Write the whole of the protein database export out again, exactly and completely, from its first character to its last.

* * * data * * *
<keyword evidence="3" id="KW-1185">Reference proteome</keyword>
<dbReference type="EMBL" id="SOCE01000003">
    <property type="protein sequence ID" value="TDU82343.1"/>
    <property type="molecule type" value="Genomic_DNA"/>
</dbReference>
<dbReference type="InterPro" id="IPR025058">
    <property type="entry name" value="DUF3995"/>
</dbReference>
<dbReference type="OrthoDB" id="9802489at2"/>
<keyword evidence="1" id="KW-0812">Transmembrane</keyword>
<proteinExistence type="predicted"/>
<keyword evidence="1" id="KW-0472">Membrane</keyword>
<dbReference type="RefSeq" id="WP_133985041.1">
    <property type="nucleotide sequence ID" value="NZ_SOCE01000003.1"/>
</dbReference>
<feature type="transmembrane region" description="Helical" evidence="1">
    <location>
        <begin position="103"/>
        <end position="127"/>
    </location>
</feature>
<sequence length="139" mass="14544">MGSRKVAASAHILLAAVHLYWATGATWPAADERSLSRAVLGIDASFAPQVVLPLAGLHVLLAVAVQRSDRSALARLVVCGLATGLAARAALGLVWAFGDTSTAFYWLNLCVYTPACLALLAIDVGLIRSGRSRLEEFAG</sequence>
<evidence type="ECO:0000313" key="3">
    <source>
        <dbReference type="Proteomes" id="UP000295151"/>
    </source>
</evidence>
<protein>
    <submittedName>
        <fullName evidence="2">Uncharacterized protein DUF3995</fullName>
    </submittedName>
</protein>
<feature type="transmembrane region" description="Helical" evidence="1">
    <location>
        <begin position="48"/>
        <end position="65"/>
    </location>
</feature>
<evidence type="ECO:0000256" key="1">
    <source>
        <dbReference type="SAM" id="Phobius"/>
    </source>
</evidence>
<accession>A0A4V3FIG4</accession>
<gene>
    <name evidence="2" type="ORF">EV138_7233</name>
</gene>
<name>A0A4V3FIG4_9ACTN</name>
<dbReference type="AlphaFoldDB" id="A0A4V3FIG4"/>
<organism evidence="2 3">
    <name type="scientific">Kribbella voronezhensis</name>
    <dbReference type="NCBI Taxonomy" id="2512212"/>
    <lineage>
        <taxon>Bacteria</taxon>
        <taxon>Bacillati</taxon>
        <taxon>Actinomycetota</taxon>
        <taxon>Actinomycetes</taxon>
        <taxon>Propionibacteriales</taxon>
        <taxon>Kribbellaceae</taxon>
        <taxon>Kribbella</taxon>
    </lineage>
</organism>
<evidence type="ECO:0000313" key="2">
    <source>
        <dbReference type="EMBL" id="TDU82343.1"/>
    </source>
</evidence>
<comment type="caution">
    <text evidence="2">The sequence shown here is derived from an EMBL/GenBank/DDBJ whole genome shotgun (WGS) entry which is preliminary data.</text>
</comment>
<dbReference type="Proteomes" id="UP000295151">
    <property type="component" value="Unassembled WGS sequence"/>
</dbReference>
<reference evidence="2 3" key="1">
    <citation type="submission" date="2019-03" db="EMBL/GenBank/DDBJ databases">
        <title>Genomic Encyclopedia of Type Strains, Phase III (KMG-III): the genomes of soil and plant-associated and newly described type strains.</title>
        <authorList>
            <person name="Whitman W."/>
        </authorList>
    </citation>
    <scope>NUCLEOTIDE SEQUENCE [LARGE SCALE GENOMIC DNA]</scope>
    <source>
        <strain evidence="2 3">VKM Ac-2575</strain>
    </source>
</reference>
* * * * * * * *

<keyword evidence="3" id="KW-1185">Reference proteome</keyword>
<dbReference type="EMBL" id="SOCE01000003">
    <property type="protein sequence ID" value="TDU82343.1"/>
    <property type="molecule type" value="Genomic_DNA"/>
</dbReference>
<dbReference type="InterPro" id="IPR025058">
    <property type="entry name" value="DUF3995"/>
</dbReference>
<dbReference type="OrthoDB" id="9802489at2"/>
<keyword evidence="1" id="KW-0812">Transmembrane</keyword>
<proteinExistence type="predicted"/>
<keyword evidence="1" id="KW-0472">Membrane</keyword>
<dbReference type="RefSeq" id="WP_133985041.1">
    <property type="nucleotide sequence ID" value="NZ_SOCE01000003.1"/>
</dbReference>
<feature type="transmembrane region" description="Helical" evidence="1">
    <location>
        <begin position="103"/>
        <end position="127"/>
    </location>
</feature>
<sequence length="139" mass="14544">MGSRKVAASAHILLAAVHLYWATGATWPAADERSLSRAVLGIDASFAPQVVLPLAGLHVLLAVAVQRSDRSALARLVVCGLATGLAARAALGLVWAFGDTSTAFYWLNLCVYTPACLALLAIDVGLIRSGRSRLEEFAG</sequence>
<evidence type="ECO:0000313" key="3">
    <source>
        <dbReference type="Proteomes" id="UP000295151"/>
    </source>
</evidence>
<protein>
    <submittedName>
        <fullName evidence="2">Uncharacterized protein DUF3995</fullName>
    </submittedName>
</protein>
<feature type="transmembrane region" description="Helical" evidence="1">
    <location>
        <begin position="48"/>
        <end position="65"/>
    </location>
</feature>
<evidence type="ECO:0000256" key="1">
    <source>
        <dbReference type="SAM" id="Phobius"/>
    </source>
</evidence>
<accession>A0A4V3FIG4</accession>
<gene>
    <name evidence="2" type="ORF">EV138_7233</name>
</gene>
<name>A0A4V3FIG4_9ACTN</name>
<dbReference type="AlphaFoldDB" id="A0A4V3FIG4"/>
<organism evidence="2 3">
    <name type="scientific">Kribbella voronezhensis</name>
    <dbReference type="NCBI Taxonomy" id="2512212"/>
    <lineage>
        <taxon>Bacteria</taxon>
        <taxon>Bacillati</taxon>
        <taxon>Actinomycetota</taxon>
        <taxon>Actinomycetes</taxon>
        <taxon>Propionibacteriales</taxon>
        <taxon>Kribbellaceae</taxon>
        <taxon>Kribbella</taxon>
    </lineage>
</organism>
<evidence type="ECO:0000313" key="2">
    <source>
        <dbReference type="EMBL" id="TDU82343.1"/>
    </source>
</evidence>
<comment type="caution">
    <text evidence="2">The sequence shown here is derived from an EMBL/GenBank/DDBJ whole genome shotgun (WGS) entry which is preliminary data.</text>
</comment>
<dbReference type="Proteomes" id="UP000295151">
    <property type="component" value="Unassembled WGS sequence"/>
</dbReference>
<reference evidence="2 3" key="1">
    <citation type="submission" date="2019-03" db="EMBL/GenBank/DDBJ databases">
        <title>Genomic Encyclopedia of Type Strains, Phase III (KMG-III): the genomes of soil and plant-associated and newly described type strains.</title>
        <authorList>
            <person name="Whitman W."/>
        </authorList>
    </citation>
    <scope>NUCLEOTIDE SEQUENCE [LARGE SCALE GENOMIC DNA]</scope>
    <source>
        <strain evidence="2 3">VKM Ac-2575</strain>
    </source>
</reference>